From fat to fit: Some things are worth getting out of bed for

After two months of gym attendance, our features writer experiences a revelation or two

DUBAI , UNITED ARAB EMIRATES , MARCH 3  – 2018 :- Gym for the performers at the La Perle in Al Habtoor City in Dubai.  ( Pawan Singh / The National ) For Arts & Life. Story by Ann Marie
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Two months. I've been a gymnasium frequenter for two whole months, and a couple of mornings before my second (and final) weigh-in and measurement session at Iconic Fitness, I realise something has crept up on me. As I get out of bed, as bleary-eyed and bewildered as ever, it dawns on me that I am without pain. Not everywhere, just my back. I've no idea when it vanished completely, but it definitely has.

The problem with getting fit, or at least attempting to, is that it's not a project with an end date in sight – the exertion, the exhaustion, they never end. To stop is to go into reverse and that little fact is quite depressing for a confirmed slacker. "Do everything in moderation," people say, "and you can't go far wrong." That mantra may well work for them, but moderation isn't something I've ever been big on – for me; it's almost always all or nothing, with exercise mostly amounting to the latter.

If you've been following this column from the beginning, you'll be aware that my "nothing" approach to physical exercise hasn't really worked out for me. At the tender age of 46, I'd ended up a bit soft around the edges, packing a bit too much timber. Recently, a taxi driver in Dubai was slightly more honest in his appraisal and told me I was fat – funny, but he didn't get a tip. I did, though, and it was from a friend and former colleague who told me about the Lower Back Fix programme at Iconic. He knew I was in constant pain and that I needed a metaphorical push to get myself sorted, because my decades-long inactivity had led to poor posture and a weak core. These, in turn, had brought sciatica and niggling pain in my lower back.

For the first four weeks, I struggled with bouts of illness and the occasional onset of lethargy so bad I couldn’t put one leg in front of the other to walk to the gym, which happens to be across the road from where I live. But my coach, the long-suffering and extremely decent Hannes Loubser, has always been understanding and encouraging. He knows full well what a struggle this has been and he’s never anything other than friendly and encouraging.

As a result of his expert tutelage, that month did bring about some encouraging results. I'd lost centimetres where it matters (waist and chest), gained 3kg of muscle mass, and increases in my thigh and bicep measurements. My weight had increased, but those extra 400 grams were made of the right stuff. I was on the right track and then, as I covered in the last column, I went and changed my entire diet, practically overnight. As a result, neither me nor Loubser are expecting the results at the end of month two to be quite so impressive.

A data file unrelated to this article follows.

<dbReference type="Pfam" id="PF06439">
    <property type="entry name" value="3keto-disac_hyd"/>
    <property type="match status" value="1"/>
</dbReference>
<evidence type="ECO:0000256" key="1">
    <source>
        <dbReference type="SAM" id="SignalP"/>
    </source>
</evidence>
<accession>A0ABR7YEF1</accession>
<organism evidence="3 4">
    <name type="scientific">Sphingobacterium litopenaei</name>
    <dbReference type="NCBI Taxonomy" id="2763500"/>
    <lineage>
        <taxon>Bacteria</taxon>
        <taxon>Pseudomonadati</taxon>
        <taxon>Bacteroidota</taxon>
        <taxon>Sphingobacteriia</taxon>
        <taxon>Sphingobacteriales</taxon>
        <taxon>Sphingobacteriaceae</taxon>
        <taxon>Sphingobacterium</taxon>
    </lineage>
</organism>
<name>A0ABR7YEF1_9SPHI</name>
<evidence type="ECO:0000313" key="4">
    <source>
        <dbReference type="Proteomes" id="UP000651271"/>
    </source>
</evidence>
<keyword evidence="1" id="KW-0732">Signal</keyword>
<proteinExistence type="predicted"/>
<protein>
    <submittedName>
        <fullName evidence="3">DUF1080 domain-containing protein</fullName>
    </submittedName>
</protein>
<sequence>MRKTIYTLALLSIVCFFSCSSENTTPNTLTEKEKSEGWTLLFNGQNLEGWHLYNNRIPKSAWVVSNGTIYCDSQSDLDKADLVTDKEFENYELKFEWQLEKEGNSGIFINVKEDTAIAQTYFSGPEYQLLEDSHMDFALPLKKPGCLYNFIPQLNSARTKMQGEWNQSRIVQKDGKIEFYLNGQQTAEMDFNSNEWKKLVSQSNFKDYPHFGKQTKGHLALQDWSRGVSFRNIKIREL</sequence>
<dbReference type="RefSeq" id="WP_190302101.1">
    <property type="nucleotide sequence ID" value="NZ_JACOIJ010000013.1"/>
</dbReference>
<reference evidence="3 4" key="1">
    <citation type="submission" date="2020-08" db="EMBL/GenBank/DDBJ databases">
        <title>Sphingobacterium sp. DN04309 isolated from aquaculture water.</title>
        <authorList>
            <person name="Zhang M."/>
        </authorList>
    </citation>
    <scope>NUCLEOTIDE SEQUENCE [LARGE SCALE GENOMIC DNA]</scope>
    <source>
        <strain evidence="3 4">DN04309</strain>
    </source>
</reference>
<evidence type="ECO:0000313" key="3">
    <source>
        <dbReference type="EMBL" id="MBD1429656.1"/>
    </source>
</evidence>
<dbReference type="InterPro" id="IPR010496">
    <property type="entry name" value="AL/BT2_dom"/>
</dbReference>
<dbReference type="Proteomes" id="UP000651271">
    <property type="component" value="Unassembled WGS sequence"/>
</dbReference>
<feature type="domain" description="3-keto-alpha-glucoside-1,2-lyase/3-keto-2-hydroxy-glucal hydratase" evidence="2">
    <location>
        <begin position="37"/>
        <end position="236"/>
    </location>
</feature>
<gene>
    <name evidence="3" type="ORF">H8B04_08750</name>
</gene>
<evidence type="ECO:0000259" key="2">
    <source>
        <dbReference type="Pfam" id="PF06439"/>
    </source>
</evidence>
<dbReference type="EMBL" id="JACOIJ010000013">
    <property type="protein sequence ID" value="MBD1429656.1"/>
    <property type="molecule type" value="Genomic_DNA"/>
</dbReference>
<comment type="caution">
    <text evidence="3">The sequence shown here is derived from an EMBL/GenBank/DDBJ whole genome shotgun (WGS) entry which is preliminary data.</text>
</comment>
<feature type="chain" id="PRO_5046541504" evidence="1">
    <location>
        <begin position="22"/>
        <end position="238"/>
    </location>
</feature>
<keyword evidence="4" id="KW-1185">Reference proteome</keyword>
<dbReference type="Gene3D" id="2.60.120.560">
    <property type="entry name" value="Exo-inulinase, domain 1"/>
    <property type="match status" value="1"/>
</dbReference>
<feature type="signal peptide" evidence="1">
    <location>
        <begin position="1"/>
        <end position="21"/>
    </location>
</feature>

Taking my measurements only requires a few minutes, but deciphering what they mean takes longer and it's another day before I get the results. Happily, they're better than I'd feared.

My chest measurement has dropped by 4cm and my waist by 2cm, while my hips decreased in circumference by 1cm – that means my waist-to-hip ratio has improved more than last month. My biceps have increased by 1cm, as have my calf muscles, but I've lost 1cm around my thighs, which Loubser says isn't to worry about. Lean mass has decreased by nearly a kilo – something he puts down to some nights of poor sleep and stress caused by my young son's illness.

As for body fat percentage, that's down, too, by 0.69 per cent, which isn't ideal after a month's training, but Loubser says he knows the culprit. "Possible reasons can be the tummy that took time to settle due to the new diet," he says. "So the body 'protects' itself, and also I know the last week has been very tough on you guys sleep-wise and stress-wise. This has massive effects on cortisol, metabolism and fat percentage."

As is so often the case with me, life has gotten in the way of progress. But while the spreadsheet numbers aren’t going to set anyone’s world alight this time round, I don’t care. There’s plenty of time yet – and the really important thing is that I’m no longer suffering in silence – this is a training regime that does exactly what it says on the tin.


Read more from Kevin:

Cutting out animal products is one thing, eating healthily is another

Find the right coach to reach your goals

Results after a month of hurt

Staying the course when one is sick

Sorting out the diet one week at a time

Getting started with the first workout

Facing the hard truths

Sedentary with sciatica, it’s time for a fitness fix